Consider the Deepwater Horizon explosion and oil spill. Rules and regulations did not prevent the accident but federal government regulation then prevented the states from protecting their own beaches, prevented European allies from helping mitigate the damage with their ships and sailors who were already experienced in and equipped for that kind of situation, and prevented American entrepreneurs just like Center Rock from applying their talents to speed the cleanup. Instead of doing big things, the Obama administration did every nit-picking little thing it could do to prevent ingenuity from winning the battle. To this day, it leaves in place a court-rejected moratorium on offshore drilling, or the threat of one, that keeps American oil companies from full recovery.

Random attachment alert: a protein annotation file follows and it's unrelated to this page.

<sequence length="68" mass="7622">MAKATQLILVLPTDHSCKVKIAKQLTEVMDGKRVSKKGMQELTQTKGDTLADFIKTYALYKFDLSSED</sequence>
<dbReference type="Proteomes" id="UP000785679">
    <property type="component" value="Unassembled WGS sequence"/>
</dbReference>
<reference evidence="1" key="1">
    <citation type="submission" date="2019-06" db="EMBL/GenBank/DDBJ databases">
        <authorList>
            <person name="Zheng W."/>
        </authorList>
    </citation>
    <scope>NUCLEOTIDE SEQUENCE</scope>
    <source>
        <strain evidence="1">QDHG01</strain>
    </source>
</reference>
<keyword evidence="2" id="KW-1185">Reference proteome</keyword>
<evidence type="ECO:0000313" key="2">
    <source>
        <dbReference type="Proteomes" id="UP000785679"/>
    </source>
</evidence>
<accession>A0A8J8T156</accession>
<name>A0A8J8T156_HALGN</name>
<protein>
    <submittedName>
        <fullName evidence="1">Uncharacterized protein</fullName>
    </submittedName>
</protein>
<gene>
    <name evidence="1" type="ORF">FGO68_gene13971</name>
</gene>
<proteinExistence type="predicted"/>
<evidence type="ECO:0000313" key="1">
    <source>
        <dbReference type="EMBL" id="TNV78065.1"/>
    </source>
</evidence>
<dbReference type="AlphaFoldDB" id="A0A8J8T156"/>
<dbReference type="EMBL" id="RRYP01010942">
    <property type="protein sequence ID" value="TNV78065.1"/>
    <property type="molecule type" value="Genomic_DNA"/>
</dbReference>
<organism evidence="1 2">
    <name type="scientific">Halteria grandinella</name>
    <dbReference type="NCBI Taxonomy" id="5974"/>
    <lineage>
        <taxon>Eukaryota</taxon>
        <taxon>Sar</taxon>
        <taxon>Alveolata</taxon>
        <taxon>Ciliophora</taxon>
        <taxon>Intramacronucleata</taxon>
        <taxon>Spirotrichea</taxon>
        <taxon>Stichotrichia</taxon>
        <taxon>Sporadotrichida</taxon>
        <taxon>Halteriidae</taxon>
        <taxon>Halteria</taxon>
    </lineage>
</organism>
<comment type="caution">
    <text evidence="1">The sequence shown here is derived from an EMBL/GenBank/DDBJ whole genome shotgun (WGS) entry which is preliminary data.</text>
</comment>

What “big things” lie ahead?
He asks Harvard to allow the return of ROTC to campus.
He has traveled around the world, and he’ll do so again to make more speeches, and to stand with “those who take responsibility.” He’ll insist that Iran meets its responsibilities, and “that North Korea keeps its commitment to abandon nuclear weapons.”
He’ll reduce troop strength in Iraq.
He’s going to give us a “21st century government that’s open” and “a government that’s more competent and efficient.” He seemed to say that he’d do something so that government could regulate salmon better, whether it’s in fresh water, salt water, or a nice fume. But he wasn’t specific about just what that was. And he says that “[v]eterans can now download their electronic medical records with a click of the mouse.” Efficient! His “administration will develop a proposal to merge, consolidate, and reorganize the federal government.” That is big, but hardly new.
pick projects based on what’s best for the economy, not politicians.